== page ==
By unperceiv'd degrees he wears away; Famine, and war, were not thy caterers.
Yet, like the Sun, seems larger at his setting: But know that thou must render up the dead, (High in his faith and hopes) look how he reaches And with high int'rest too. They are not thine; After the prize in view! and, like a bird But only in thy keeping for a season,
That's hamper'd, struggles hard to get away: Till the great promis'd day of restitution; Whilst the glad gates of sight are wide expanded When loud diffusive sound from brazen trump To let new glories in, the first fair fruits Of strong-lung’d cherub, shall alarm thy captives, of the fast-coming harvest.—Then! Oh, then! And rouse the long, long sleepers into life, Each earth-born joy grows vile, or disappears, Day-light and liberty.
Shrunk to a thing of nought. --Oh! how he longs Then must thy gates fily open, and reveal
To have his passport sign'd, and be dismiss'd! The mines that lay long forming under ground, 'Tis done! and now he's happy!—The glad soul In their dark cells immur'd; but now full ripe, Has not a wish uncrown'd. -Evin the lag flesh And pure as silver from the crucible,
Rests too in hope of meeting once again That twice has stood the torture of the fire
Its better half, never to sunder more; And inquisition of the forge.-We know
Nor shall it hope in vain;-the time draws on Th’ illustrious deliverer of mankind,
When not a single spot of burial earth,
Inviolate:-and faithfully shall these
Make up the full account; not the least atorn (Sure pledge of our releasement from thy thrall!) Embezzld, or mislaid, of the whole tale. Twice twenty days he sojourn'd here on Earth, Each soul shall have a body ready furnishd; And show'd himself alive to chosen witnesses, By proofs so strong, that the most slow assenting Ask not, how this can be? _Sure the same pow? Had not a scruple left. This having done, That reard the piece at first, and took it down, He mounted up to Heav'n.-Methinks I see him Can re-assemble the loose scatter'd parts, Climb the aerial beights, and glide along And put them as they were.-Almighty God Athwart the sev'ring clouds: but the faint eye, Has done much more; nor is his arm impair'd Flung backward in the chase, soon drops its hold, Through length of days: and what he can, he will. Disabled quite, and jaded with pursuing.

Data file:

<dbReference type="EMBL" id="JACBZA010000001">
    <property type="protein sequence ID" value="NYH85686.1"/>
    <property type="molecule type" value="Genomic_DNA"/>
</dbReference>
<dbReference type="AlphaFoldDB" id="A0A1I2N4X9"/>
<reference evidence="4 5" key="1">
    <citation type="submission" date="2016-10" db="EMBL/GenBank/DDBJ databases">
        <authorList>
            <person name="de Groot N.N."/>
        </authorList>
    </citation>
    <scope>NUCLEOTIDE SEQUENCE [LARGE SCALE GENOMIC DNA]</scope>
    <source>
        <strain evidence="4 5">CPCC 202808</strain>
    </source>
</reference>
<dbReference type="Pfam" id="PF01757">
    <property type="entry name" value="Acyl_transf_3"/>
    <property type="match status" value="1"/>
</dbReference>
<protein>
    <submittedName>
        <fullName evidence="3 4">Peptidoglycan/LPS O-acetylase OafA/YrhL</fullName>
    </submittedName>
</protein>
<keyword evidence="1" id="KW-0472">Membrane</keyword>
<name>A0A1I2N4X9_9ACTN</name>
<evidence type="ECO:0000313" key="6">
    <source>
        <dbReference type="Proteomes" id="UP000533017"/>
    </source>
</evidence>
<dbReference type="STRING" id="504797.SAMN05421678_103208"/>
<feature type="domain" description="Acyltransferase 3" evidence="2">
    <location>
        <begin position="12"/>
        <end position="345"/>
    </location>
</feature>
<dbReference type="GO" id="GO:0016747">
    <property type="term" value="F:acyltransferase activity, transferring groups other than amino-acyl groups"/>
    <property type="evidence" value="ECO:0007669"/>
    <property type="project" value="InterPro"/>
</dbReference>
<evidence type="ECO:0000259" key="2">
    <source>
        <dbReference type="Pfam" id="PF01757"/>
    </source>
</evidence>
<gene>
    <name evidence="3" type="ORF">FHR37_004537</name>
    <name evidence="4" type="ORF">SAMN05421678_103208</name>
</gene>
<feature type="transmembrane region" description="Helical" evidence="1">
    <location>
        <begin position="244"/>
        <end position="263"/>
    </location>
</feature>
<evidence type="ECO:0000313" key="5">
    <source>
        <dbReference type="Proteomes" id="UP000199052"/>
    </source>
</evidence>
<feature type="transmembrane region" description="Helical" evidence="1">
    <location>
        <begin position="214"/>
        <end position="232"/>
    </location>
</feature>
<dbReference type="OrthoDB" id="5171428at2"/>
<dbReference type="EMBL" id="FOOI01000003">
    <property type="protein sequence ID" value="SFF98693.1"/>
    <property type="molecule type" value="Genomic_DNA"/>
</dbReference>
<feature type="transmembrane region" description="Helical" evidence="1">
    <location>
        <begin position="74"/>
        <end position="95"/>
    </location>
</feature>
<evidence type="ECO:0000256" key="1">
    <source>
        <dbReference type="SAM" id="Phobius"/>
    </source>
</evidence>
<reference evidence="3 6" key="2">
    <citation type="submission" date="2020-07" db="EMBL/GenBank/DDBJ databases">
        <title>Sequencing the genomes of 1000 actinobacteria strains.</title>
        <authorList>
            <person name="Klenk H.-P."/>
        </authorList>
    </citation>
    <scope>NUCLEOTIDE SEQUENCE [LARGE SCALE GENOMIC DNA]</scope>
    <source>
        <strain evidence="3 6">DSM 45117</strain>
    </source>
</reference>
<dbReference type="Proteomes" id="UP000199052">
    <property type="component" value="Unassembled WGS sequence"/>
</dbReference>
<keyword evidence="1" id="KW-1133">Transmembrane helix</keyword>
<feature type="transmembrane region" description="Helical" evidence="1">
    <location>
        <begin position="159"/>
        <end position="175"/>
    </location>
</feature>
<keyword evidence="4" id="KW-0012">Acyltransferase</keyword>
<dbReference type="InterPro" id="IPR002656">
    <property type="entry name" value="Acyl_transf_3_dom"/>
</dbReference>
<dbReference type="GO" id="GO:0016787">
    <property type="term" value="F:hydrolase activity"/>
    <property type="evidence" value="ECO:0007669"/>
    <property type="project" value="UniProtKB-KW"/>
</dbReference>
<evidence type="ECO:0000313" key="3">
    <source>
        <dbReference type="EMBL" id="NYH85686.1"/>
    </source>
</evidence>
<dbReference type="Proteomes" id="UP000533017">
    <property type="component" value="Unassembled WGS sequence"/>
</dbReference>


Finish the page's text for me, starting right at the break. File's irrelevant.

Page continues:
His faithfulness stands bound to see it done. Heav'n's portals wide expand to let him in; When the dread trumpet sounds, the slumb'rin Nor are bis friends shut out: as a great prince (Not unattentive to the call) shall wake: [dust Not for himself alone procures admission, And ev'ry joint possess its proper place, But for his train. It was his royal will, With a new elegance of form, unknown That where he is, there should bis followers be. To its first state.--Nor shall the conscious soul Death only lies between.-A gloomy path! Mistake its partner, but amidst the crowd, Made yet more gloomy by our coward fears: Singling its other half, into its arms But not untrod nor tedious; the fatigue
Shall rush with all th' impatience of a man Will soon go off: besides, there's no by-road That's new come home, who, having long been To bliss. Then why, like ill-condition’d children, absent, Start we at transient hardships in the way With haste runs over ev'ry different room, That leads to purer air, and softer skies,
In pain to see the whole. Thrice-happy meeting! And a ne'er setting Sun?-Fools that we are! Nor Time, nor Death, shall ever part them more. We wish to be where sweets unwith’ring bloom; 'Tis but a night, a long and moonless night; But straight our wish revoke, and will not go. We make the grave our bed, and then are gone. So have I seen, upon a summer's ev'n,
Thus at the shut of ev'n, the weary bird Fast by a riv'let's brink a youngster play: Leaves the wide air, and in some lonely brake How wishfully he looks to stem the tide!
Cow:rs down, and dozes till the dawn of day, This moment resolute, next unresolv'd:
Then claps his well-fledg'd wings, and bears away.